Reading the Point and Counterpoint piece (in addition to an online first article in JAMA describing a trial of induced hypothermia in severe bacterial meningitis - more on that later) allowed me to synthesize some ideas about the epistemology (and psychology) of medical evidence and its evaluation that I have been tossing about in my head for a while. Both the proponent pair and the opponent pair of authors give some background physiological reasoning as to why fever may be, by turns, beneficial and detrimental in sepsis. The difference, and I think this is typical, is that the proponents of fever reduction: a.) seem much more smitten by their presumed understanding of the underlying physiology of sepsis and the febrile response; b.) focus more on minutiae of that physiology; c.) fail to temper their faith in application of physiological principles with the empirical data; and d.) grope for subtle signals in the empirical data that appear to rescue the sinking hypothesis.
Einstein is quoted as saying "The more I learn, the more I realize I don't know." Perhaps the noble imperative to leverage physiological discoveries to alleviate human suffering undermines recognition of one's ignorance and impotence in relation to physiology and its application in therapeutics. As I discussed in this post about why immunomodulatory therapies in sepsis universally fail, we are generally ignorant about whether any factor we are studying is a part of the causal pathway of interest or not. Even if a given factor is part of the causal pathway to death or other important clinical outcomes, there are at least 3 other reasons its treatment by pharmacological or other means may not influence those outcomes:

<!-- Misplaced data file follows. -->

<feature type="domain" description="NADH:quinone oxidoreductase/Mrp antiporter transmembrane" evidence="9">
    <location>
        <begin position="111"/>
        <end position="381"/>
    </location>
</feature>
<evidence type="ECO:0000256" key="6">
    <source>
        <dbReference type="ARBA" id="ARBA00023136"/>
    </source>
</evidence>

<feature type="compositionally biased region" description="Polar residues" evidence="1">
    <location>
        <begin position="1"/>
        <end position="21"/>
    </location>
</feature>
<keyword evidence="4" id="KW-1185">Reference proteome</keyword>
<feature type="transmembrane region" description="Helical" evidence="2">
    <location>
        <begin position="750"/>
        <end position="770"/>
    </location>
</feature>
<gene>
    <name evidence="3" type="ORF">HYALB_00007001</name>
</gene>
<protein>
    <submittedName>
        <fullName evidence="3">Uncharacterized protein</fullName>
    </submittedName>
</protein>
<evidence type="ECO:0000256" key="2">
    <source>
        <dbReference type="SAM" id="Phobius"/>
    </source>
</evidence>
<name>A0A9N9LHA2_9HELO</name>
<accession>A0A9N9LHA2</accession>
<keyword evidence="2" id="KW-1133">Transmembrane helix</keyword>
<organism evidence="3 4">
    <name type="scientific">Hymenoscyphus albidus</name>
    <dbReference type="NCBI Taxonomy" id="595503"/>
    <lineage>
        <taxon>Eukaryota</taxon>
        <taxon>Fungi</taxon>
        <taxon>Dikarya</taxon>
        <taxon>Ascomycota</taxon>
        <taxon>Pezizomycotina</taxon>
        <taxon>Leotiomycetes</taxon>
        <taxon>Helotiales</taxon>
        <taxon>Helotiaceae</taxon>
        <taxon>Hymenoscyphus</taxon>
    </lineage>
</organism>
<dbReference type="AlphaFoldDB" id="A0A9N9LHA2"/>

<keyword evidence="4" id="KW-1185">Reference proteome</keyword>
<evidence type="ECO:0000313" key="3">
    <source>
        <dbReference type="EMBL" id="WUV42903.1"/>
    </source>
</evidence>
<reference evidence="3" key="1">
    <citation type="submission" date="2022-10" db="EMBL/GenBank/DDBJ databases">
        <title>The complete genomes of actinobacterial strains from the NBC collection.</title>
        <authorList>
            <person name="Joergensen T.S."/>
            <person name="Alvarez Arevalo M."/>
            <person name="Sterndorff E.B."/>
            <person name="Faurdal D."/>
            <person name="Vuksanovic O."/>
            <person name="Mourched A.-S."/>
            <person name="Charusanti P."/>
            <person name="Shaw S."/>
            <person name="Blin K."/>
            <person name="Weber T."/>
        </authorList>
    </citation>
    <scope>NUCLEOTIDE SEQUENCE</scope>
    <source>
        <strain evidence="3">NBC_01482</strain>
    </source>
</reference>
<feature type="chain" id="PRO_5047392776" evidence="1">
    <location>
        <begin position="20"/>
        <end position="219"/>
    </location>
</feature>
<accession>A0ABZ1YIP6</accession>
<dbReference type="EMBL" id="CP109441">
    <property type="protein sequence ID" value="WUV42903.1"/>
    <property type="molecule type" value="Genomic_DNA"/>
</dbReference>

- Causal pathway redundancy: redundancy in causal pathways may mitigate the effects of fever treatment on the downstream outcome of interest - blocking fever fails because another pathway remains active
- Causal factor redundancy: Fever has both beneficial and untoward effects in different causal pathways - its beneficial effects may outweigh/counteract its detrimental ones through different pathways
- Time dependency of the causal pathway: the timing of treatment of fever is critical for interrupting the causal pathway